It is therefore important to always have an infection treated by a doctor in order to minimize the risk of sepsis.
If blood poisoning does occur, it must be treated in hospital. There, the pathogen is found using blood tests. The attending physician can then administer the appropriate antibiotic. In severe cases of sepsis, the circulation and possibly affected organs are also supported with appropriate medication.
It is not possible to safely protect yourself from blood poisoning. However, the risk of infections spreading in the body is significantly lower when the immune system is intact. A healthy diet and exercise support the body's defenses so that blood poisoning does not even develop.
Blood poisoning can also be treated or treated. In most cases this is done with antibiotics. In addition, methods such as ventilation, kidney replacement procedures (dialysis, hemofiltration), shock treatment, artificial nutrition with the addition of insulin, or replacement of blood cells and blood substances can also help.
In order to prevent blood poisoning and the mostly unfortunate outcome, you can have regular tetanus vaccinations or make sure you have an intact immune system. If the immune system is healthy and stable, the body is not so easily accessible to foreign pathogens and can actively fight them. The immune system can be strengthened, for example, through a healthy diet and lots of exercise. In the case of an infectious disease, you should also consult a doctor immediately to prevent blood poisoning.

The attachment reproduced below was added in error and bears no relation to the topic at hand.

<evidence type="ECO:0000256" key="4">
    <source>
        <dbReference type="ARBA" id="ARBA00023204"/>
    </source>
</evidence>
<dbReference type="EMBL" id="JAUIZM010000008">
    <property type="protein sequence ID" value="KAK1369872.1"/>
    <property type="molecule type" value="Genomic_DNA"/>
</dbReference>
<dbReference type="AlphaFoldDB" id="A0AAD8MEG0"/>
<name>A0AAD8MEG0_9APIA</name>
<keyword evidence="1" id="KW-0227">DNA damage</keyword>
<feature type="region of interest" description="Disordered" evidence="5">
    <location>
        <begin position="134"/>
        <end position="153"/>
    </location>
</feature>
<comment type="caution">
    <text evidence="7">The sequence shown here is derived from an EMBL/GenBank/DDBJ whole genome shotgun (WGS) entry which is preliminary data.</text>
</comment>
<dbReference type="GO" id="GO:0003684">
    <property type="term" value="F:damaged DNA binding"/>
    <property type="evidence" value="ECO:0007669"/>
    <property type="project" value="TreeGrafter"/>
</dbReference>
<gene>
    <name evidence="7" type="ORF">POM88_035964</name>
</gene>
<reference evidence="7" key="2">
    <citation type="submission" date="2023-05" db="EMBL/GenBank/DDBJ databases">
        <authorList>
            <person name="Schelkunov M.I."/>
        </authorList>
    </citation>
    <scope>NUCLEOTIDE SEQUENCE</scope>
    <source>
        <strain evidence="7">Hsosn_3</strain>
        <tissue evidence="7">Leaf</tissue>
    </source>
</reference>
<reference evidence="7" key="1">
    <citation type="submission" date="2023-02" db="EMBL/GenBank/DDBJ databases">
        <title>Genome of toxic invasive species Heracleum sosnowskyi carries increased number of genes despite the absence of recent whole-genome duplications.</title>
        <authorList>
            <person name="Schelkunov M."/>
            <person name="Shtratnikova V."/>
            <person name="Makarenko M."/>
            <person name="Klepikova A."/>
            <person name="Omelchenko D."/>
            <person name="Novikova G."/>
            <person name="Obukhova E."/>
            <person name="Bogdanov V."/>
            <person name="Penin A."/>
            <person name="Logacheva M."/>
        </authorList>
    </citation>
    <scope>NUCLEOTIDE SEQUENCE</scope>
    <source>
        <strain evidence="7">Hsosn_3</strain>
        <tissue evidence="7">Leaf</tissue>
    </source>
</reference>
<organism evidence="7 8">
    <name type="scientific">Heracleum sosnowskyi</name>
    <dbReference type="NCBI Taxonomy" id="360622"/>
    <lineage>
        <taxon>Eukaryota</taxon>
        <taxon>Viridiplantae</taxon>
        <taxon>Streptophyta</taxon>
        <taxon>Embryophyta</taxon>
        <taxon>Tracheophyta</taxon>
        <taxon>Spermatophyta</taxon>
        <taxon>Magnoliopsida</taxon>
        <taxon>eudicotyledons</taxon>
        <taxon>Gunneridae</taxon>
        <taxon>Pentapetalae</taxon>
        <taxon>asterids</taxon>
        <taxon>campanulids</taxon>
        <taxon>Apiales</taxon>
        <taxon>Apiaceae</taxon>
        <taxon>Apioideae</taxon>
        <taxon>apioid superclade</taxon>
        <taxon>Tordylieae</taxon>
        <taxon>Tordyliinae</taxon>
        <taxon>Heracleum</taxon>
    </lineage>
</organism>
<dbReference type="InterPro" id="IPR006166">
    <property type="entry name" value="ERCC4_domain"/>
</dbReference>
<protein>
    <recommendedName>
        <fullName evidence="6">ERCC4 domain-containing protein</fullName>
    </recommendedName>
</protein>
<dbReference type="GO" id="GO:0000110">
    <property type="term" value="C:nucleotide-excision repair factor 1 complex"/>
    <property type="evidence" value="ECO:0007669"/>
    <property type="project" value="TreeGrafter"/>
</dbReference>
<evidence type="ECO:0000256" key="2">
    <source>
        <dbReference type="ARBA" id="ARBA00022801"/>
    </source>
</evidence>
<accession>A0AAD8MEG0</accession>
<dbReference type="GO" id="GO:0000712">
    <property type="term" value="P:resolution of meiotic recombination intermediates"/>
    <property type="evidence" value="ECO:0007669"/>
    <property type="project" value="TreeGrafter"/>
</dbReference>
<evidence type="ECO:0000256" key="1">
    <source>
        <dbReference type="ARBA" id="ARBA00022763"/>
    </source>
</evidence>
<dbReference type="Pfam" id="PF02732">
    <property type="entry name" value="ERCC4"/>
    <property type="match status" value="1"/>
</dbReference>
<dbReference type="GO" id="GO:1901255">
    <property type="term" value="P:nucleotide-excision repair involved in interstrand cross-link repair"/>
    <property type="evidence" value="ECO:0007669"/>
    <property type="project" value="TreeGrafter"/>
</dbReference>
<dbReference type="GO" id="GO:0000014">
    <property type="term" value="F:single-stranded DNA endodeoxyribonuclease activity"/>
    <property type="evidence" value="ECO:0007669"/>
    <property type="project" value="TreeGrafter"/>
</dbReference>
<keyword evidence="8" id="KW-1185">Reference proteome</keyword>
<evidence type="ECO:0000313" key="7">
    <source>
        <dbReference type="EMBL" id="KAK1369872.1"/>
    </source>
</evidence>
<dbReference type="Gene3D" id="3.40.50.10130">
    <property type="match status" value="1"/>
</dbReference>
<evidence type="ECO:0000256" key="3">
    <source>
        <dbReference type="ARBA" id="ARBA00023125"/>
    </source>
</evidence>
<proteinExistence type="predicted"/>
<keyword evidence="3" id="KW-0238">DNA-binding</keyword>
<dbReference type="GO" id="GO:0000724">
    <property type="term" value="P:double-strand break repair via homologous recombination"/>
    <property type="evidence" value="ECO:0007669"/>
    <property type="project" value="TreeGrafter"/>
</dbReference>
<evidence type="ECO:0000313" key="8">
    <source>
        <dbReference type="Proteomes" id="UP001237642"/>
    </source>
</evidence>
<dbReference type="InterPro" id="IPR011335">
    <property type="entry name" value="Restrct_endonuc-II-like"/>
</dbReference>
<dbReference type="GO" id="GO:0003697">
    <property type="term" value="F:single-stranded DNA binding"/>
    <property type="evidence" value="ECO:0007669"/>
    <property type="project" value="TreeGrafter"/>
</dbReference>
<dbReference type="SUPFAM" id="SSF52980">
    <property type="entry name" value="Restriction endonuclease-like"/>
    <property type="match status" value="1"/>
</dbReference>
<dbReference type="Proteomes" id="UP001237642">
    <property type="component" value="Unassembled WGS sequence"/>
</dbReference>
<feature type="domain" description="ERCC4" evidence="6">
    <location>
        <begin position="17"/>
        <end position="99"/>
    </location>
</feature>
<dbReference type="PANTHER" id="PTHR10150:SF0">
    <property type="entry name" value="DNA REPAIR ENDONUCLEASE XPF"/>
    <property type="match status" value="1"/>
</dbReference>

If the body cannot efficiently suppress the invading germs, sepsis occurs. If there is no medical therapy, the pathogen quickly spreads over the entire organism. As a consequence, severe damage to blood vessels or even failure of individual organs can occur.
The danger of blood poisoning depends on the bacterium and the general physical condition of the patient. The cardiovascular system often collapses later. Because of the lack of blood flow to vital organs, those affected suffer septic shock. Otherwise, impaired kidney function may make it necessary to clean the blood regularly with the help of dialysis.
Other long-term consequences include irreparable nerve damage or pronounced muscle weakness. Serious complications or permanent impairments are usually avoided with early therapy. But there are also exceptions in which those affected do not respond to any medication. Such courses usually end fatally. Therefore, acting quickly and contacting a doctor immediately is a basic requirement for a good prognosis.
If the necessary therapy is not given for more than 24 hours, the death rate is around a quarter of all those affected. Life expectancy is even worse with severe organ damage or septic shock. In these cases between 50% and 60% of the victims lose their lives. The time factor is therefore crucial for a positive prognosis. With preventive measures in the event of injuries through adequate hygiene and adequate wound care, blood poisoning can often be prevented in advance or at least greatly reduced.